Crystal Gail Fraser is Gwichyà Gwich'in and originally from Inuvik and Dachan Choo Gę̀hnjik, Northwest Territories. Her PhD research focused on the history of student experiences at Indian Residential Schools in the Inuvik Region between 1959 and 1996. Crystal's work makes a strong contribution to how scholars engage with Indigenous research methodologies and theoretical concepts, our understanding of Indigenous histories during the second half of the twentieth century, and how northern Canada was unique in relation to the rest of the settler nation. Her doctoral dissertation was awarded the 2020 John Bullen Prize by the Canadian Historical Association for her thesis, titled T’aih k’ìighe’ tth’aih zhit dìidìch’ùh or By Strength We Are Still Here. The prize honours the outstanding PhD thesis on a historical topic submitted in a Canadian university. Crystal is committed to service contributions through her work with the Faculty of Arts Committee for EDI, the Governing Circle of the National Centre for Truth and Reconciliation, and Gwich'in Council International Board. With her partner and young daughter, Crystal has lived on Treaty 6/Homeland of the Métis Nation since 2004.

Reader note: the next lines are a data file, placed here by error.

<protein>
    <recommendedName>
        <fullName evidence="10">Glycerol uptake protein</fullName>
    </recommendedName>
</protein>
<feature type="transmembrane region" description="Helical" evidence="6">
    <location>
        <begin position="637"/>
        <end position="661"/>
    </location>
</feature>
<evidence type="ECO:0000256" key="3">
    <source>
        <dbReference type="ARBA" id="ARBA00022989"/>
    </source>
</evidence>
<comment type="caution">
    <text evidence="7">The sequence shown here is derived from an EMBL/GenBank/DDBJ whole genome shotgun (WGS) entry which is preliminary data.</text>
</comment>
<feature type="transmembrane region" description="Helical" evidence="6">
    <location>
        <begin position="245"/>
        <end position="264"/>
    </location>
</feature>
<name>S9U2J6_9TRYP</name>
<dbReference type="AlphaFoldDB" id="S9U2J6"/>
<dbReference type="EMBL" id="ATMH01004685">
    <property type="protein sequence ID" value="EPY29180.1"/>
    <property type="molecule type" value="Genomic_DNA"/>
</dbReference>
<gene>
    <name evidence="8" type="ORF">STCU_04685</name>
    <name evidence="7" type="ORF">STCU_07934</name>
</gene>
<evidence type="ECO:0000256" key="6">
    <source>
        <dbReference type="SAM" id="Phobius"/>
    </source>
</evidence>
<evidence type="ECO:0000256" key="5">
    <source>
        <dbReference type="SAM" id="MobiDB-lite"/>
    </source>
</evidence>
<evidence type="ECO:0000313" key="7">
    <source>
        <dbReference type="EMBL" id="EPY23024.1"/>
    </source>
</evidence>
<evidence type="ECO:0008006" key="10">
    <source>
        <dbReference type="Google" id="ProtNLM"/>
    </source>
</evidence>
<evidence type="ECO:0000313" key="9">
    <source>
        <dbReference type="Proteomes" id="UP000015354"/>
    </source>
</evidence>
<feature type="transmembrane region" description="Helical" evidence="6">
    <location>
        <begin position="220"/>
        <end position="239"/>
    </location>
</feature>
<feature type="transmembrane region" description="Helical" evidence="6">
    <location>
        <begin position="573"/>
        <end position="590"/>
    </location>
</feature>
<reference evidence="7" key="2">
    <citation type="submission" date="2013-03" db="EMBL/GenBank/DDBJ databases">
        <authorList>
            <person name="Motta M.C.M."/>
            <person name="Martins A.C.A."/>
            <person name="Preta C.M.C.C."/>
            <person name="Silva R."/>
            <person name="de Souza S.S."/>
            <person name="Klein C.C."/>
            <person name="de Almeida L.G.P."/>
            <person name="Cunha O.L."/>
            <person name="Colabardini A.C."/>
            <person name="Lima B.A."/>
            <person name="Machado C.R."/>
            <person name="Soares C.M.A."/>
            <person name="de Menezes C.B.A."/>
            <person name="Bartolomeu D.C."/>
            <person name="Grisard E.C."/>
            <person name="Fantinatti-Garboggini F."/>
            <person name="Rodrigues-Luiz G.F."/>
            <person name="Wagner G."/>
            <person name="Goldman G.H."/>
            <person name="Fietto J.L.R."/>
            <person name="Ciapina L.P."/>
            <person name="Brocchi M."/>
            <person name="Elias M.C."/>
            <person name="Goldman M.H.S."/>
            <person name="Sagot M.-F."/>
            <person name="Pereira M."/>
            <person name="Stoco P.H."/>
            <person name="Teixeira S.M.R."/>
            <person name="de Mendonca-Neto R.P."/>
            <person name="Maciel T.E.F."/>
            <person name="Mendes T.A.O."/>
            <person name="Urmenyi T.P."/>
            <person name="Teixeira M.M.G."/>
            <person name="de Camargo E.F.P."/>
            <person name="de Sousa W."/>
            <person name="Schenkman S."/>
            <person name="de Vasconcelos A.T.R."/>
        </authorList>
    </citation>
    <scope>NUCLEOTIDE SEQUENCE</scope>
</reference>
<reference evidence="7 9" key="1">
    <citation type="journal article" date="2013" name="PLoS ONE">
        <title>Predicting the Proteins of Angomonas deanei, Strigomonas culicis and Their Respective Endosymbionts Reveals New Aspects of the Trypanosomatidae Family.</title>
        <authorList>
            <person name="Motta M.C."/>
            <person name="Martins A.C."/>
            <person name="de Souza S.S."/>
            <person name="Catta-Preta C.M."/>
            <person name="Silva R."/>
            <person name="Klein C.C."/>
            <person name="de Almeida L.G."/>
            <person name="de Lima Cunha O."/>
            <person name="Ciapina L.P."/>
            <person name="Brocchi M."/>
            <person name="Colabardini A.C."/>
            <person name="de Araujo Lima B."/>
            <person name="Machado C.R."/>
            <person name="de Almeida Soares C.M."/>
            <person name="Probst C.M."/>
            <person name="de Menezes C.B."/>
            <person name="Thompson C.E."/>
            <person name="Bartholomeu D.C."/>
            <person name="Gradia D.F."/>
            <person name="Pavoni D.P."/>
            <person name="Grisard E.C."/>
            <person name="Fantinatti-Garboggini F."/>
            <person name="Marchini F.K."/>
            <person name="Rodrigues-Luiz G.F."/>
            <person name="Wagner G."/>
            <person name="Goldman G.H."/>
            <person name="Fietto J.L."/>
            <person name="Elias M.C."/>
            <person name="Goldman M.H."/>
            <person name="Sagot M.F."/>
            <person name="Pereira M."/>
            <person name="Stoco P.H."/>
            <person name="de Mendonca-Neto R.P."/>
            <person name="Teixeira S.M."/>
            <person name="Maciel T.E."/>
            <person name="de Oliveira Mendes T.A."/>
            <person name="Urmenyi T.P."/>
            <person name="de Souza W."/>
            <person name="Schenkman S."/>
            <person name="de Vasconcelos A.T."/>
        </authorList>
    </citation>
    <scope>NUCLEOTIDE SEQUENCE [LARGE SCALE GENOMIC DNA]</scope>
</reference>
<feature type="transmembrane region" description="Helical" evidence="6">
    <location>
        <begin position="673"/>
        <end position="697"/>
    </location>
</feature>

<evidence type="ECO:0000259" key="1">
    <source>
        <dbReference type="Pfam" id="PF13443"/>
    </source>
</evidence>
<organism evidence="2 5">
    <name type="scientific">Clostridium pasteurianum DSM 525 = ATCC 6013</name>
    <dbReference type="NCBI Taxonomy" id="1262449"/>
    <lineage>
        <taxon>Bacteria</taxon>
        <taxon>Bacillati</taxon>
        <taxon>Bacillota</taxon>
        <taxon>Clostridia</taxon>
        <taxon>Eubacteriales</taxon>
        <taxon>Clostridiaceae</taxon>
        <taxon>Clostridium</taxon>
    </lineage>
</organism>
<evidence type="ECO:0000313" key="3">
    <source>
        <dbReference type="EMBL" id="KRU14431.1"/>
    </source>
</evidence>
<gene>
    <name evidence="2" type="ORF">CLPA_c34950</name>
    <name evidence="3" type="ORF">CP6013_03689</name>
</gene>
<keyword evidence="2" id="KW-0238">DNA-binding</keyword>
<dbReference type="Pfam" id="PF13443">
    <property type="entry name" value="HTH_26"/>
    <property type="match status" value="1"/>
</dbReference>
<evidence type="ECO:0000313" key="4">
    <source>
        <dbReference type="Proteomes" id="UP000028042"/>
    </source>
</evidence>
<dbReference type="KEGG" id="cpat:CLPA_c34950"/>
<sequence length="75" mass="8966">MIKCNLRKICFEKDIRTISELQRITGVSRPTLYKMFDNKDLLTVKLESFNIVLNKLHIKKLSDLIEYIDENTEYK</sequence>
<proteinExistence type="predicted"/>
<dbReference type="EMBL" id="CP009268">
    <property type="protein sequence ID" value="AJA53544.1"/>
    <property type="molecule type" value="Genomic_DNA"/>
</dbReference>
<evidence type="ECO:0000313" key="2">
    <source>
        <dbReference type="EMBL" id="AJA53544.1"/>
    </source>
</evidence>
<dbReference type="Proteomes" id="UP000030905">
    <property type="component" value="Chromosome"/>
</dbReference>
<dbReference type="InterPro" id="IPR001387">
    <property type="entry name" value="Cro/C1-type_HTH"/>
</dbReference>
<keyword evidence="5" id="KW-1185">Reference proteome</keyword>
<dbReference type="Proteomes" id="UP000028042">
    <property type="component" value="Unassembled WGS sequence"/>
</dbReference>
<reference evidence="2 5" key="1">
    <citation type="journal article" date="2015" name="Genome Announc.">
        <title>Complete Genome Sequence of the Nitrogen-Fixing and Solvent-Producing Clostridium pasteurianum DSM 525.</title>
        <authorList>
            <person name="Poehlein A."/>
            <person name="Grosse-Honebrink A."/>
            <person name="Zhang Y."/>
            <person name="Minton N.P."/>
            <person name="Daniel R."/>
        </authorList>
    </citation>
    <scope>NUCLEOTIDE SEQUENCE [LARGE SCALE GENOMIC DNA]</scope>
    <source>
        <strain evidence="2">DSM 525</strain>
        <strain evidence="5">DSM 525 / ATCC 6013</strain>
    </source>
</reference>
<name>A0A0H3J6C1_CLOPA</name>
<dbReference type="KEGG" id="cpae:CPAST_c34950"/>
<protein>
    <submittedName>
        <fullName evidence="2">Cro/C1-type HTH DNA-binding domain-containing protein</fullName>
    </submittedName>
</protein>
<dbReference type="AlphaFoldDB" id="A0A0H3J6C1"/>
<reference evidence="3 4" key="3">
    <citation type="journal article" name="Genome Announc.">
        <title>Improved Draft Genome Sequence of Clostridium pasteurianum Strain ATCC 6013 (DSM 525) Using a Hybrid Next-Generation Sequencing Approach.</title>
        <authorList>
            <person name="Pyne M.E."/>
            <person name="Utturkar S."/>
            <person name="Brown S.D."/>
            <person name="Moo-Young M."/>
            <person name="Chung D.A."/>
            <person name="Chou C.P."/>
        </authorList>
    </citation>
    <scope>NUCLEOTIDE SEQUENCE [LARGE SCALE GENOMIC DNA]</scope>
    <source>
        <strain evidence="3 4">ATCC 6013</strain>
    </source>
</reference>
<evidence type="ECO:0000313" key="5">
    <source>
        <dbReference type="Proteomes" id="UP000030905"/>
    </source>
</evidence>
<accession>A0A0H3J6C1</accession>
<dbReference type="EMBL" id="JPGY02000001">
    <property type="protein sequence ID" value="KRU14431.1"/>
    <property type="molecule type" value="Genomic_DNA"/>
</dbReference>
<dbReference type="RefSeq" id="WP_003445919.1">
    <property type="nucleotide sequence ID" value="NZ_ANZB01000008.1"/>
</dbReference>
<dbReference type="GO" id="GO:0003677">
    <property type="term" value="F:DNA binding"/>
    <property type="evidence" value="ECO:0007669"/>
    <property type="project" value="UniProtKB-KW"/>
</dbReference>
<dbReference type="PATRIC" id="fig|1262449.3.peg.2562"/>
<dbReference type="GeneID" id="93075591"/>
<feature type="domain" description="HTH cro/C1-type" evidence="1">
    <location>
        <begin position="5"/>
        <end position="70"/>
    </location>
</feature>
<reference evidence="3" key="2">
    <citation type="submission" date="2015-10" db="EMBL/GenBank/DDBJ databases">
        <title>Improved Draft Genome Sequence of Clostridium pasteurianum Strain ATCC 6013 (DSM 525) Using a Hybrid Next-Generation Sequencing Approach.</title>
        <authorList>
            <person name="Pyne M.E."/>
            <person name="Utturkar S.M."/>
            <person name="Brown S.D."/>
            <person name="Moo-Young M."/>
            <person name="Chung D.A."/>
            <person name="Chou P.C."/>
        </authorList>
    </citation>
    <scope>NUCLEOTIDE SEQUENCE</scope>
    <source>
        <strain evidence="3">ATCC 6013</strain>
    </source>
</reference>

History of Indian Residential Schools in Canada; the North; Gender and Sexuality; Healthcare; Sport and Recreation; Indigenous Methodologies; Oral Histories.
This course considers oral traditions as aspects of broader, culturally-defined systems of knowledge, in which stories are vehicles for encoding and transmitting knowledge about the people, their culture, and their history. It focuses on new academic and community-based approaches, as well as the complementarity of oral traditions/Indigenous knowledge and Western science. Students will explore the evolving roles of oral traditions for contemporary Indigenous peoples, including creative expression. Prerequisites: NS 110, 111 and 240 or 290 or consent of the Faculty.Winter Term 2023